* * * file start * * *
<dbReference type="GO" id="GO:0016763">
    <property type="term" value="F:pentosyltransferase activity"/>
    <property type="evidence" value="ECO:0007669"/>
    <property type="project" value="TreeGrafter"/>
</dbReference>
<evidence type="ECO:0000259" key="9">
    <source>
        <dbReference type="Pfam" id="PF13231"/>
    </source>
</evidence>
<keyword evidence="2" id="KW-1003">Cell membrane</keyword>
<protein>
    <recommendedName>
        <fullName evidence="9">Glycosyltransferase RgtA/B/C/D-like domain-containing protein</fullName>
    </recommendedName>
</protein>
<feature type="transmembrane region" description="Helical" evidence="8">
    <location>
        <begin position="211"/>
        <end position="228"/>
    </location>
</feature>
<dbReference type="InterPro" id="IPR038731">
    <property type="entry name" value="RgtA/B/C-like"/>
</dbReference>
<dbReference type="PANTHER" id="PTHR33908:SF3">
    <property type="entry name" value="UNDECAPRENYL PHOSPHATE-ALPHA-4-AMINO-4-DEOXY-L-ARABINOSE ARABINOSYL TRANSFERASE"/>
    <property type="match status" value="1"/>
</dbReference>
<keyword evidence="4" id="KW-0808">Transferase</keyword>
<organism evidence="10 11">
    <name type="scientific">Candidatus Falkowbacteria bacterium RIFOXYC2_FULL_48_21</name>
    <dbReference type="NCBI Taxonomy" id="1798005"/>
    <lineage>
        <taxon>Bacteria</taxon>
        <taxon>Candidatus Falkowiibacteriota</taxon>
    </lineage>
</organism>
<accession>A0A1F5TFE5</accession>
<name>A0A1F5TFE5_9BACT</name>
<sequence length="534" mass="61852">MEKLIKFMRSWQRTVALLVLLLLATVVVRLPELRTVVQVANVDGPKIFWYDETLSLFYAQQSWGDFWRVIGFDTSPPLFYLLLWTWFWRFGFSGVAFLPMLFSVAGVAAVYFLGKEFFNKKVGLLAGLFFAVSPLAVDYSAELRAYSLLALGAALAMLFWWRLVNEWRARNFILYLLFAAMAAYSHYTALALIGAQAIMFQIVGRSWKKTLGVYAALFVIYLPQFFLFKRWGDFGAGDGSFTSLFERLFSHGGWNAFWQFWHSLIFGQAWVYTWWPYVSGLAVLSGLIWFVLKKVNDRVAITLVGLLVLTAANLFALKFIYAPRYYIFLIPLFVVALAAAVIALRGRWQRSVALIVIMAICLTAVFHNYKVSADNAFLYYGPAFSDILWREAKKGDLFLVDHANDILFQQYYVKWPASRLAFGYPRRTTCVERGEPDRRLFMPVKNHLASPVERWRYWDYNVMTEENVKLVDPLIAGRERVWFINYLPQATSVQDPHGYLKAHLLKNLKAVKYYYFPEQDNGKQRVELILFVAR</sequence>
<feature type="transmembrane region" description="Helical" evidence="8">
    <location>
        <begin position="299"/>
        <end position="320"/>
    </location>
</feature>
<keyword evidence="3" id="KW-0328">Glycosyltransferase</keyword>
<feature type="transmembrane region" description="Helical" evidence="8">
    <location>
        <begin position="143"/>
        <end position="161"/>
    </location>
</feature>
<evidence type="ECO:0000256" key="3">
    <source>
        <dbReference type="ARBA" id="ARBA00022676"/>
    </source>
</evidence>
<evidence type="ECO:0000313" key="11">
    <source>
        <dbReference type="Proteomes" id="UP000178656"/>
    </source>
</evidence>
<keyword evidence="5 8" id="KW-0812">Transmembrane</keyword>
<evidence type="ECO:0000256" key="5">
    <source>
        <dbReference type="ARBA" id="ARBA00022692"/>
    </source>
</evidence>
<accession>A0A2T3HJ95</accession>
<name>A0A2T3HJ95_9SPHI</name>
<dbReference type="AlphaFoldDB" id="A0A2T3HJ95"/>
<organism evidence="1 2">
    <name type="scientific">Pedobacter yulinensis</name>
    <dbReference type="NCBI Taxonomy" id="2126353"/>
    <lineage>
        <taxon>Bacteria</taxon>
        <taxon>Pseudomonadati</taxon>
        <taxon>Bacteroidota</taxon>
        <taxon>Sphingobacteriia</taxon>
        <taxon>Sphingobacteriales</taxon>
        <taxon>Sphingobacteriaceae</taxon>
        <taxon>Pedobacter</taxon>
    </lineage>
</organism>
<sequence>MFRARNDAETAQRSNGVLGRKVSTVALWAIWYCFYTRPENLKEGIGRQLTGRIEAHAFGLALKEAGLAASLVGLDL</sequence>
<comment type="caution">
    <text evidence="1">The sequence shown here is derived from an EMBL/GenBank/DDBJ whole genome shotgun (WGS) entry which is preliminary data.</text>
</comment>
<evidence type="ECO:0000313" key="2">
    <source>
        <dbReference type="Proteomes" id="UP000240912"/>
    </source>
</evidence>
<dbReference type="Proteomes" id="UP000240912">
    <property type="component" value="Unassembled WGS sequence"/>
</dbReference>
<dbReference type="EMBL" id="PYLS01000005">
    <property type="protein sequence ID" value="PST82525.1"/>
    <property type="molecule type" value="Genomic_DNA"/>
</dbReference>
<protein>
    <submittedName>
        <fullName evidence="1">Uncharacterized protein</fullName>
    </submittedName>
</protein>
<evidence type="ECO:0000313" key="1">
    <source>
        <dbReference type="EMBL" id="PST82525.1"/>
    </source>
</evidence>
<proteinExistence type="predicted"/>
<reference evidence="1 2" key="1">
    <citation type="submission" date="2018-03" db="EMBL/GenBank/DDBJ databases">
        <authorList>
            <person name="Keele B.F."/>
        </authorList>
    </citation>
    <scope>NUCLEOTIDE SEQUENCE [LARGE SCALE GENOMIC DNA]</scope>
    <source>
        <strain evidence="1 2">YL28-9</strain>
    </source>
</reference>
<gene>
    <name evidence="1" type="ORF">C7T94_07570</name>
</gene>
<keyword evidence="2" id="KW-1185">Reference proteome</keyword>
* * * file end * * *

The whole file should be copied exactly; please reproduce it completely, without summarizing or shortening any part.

<dbReference type="GO" id="GO:0016763">
    <property type="term" value="F:pentosyltransferase activity"/>
    <property type="evidence" value="ECO:0007669"/>
    <property type="project" value="TreeGrafter"/>
</dbReference>
<evidence type="ECO:0000259" key="9">
    <source>
        <dbReference type="Pfam" id="PF13231"/>
    </source>
</evidence>
<keyword evidence="2" id="KW-1003">Cell membrane</keyword>
<protein>
    <recommendedName>
        <fullName evidence="9">Glycosyltransferase RgtA/B/C/D-like domain-containing protein</fullName>
    </recommendedName>
</protein>
<feature type="transmembrane region" description="Helical" evidence="8">
    <location>
        <begin position="211"/>
        <end position="228"/>
    </location>
</feature>
<dbReference type="InterPro" id="IPR038731">
    <property type="entry name" value="RgtA/B/C-like"/>
</dbReference>
<dbReference type="PANTHER" id="PTHR33908:SF3">
    <property type="entry name" value="UNDECAPRENYL PHOSPHATE-ALPHA-4-AMINO-4-DEOXY-L-ARABINOSE ARABINOSYL TRANSFERASE"/>
    <property type="match status" value="1"/>
</dbReference>
<keyword evidence="4" id="KW-0808">Transferase</keyword>
<organism evidence="10 11">
    <name type="scientific">Candidatus Falkowbacteria bacterium RIFOXYC2_FULL_48_21</name>
    <dbReference type="NCBI Taxonomy" id="1798005"/>
    <lineage>
        <taxon>Bacteria</taxon>
        <taxon>Candidatus Falkowiibacteriota</taxon>
    </lineage>
</organism>
<accession>A0A1F5TFE5</accession>
<name>A0A1F5TFE5_9BACT</name>
<sequence length="534" mass="61852">MEKLIKFMRSWQRTVALLVLLLLATVVVRLPELRTVVQVANVDGPKIFWYDETLSLFYAQQSWGDFWRVIGFDTSPPLFYLLLWTWFWRFGFSGVAFLPMLFSVAGVAAVYFLGKEFFNKKVGLLAGLFFAVSPLAVDYSAELRAYSLLALGAALAMLFWWRLVNEWRARNFILYLLFAAMAAYSHYTALALIGAQAIMFQIVGRSWKKTLGVYAALFVIYLPQFFLFKRWGDFGAGDGSFTSLFERLFSHGGWNAFWQFWHSLIFGQAWVYTWWPYVSGLAVLSGLIWFVLKKVNDRVAITLVGLLVLTAANLFALKFIYAPRYYIFLIPLFVVALAAAVIALRGRWQRSVALIVIMAICLTAVFHNYKVSADNAFLYYGPAFSDILWREAKKGDLFLVDHANDILFQQYYVKWPASRLAFGYPRRTTCVERGEPDRRLFMPVKNHLASPVERWRYWDYNVMTEENVKLVDPLIAGRERVWFINYLPQATSVQDPHGYLKAHLLKNLKAVKYYYFPEQDNGKQRVELILFVAR</sequence>
<feature type="transmembrane region" description="Helical" evidence="8">
    <location>
        <begin position="299"/>
        <end position="320"/>
    </location>
</feature>
<keyword evidence="3" id="KW-0328">Glycosyltransferase</keyword>
<feature type="transmembrane region" description="Helical" evidence="8">
    <location>
        <begin position="143"/>
        <end position="161"/>
    </location>
</feature>
<evidence type="ECO:0000256" key="3">
    <source>
        <dbReference type="ARBA" id="ARBA00022676"/>
    </source>
</evidence>
<evidence type="ECO:0000313" key="11">
    <source>
        <dbReference type="Proteomes" id="UP000178656"/>
    </source>
</evidence>
<keyword evidence="5 8" id="KW-0812">Transmembrane</keyword>
<evidence type="ECO:0000256" key="5">
    <source>
        <dbReference type="ARBA" id="ARBA00022692"/>
    </source>
</evidence>
<accession>A0A2T3HJ95</accession>
<name>A0A2T3HJ95_9SPHI</name>
<dbReference type="AlphaFoldDB" id="A0A2T3HJ95"/>
<organism evidence="1 2">
    <name type="scientific">Pedobacter yulinensis</name>
    <dbReference type="NCBI Taxonomy" id="2126353"/>
    <lineage>
        <taxon>Bacteria</taxon>
        <taxon>Pseudomonadati</taxon>
        <taxon>Bacteroidota</taxon>
        <taxon>Sphingobacteriia</taxon>
        <taxon>Sphingobacteriales</taxon>
        <taxon>Sphingobacteriaceae</taxon>
        <taxon>Pedobacter</taxon>
    </lineage>
</organism>
<sequence>MFRARNDAETAQRSNGVLGRKVSTVALWAIWYCFYTRPENLKEGIGRQLTGRIEAHAFGLALKEAGLAASLVGLDL</sequence>
<comment type="caution">
    <text evidence="1">The sequence shown here is derived from an EMBL/GenBank/DDBJ whole genome shotgun (WGS) entry which is preliminary data.</text>
</comment>
<evidence type="ECO:0000313" key="2">
    <source>
        <dbReference type="Proteomes" id="UP000240912"/>
    </source>
</evidence>
<dbReference type="Proteomes" id="UP000240912">
    <property type="component" value="Unassembled WGS sequence"/>
</dbReference>
<dbReference type="EMBL" id="PYLS01000005">
    <property type="protein sequence ID" value="PST82525.1"/>
    <property type="molecule type" value="Genomic_DNA"/>
</dbReference>
<protein>
    <submittedName>
        <fullName evidence="1">Uncharacterized protein</fullName>
    </submittedName>
</protein>
<evidence type="ECO:0000313" key="1">
    <source>
        <dbReference type="EMBL" id="PST82525.1"/>
    </source>
</evidence>
<proteinExistence type="predicted"/>
<reference evidence="1 2" key="1">
    <citation type="submission" date="2018-03" db="EMBL/GenBank/DDBJ databases">
        <authorList>
            <person name="Keele B.F."/>
        </authorList>
    </citation>
    <scope>NUCLEOTIDE SEQUENCE [LARGE SCALE GENOMIC DNA]</scope>
    <source>
        <strain evidence="1 2">YL28-9</strain>
    </source>
</reference>
<gene>
    <name evidence="1" type="ORF">C7T94_07570</name>
</gene>
<keyword evidence="2" id="KW-1185">Reference proteome</keyword>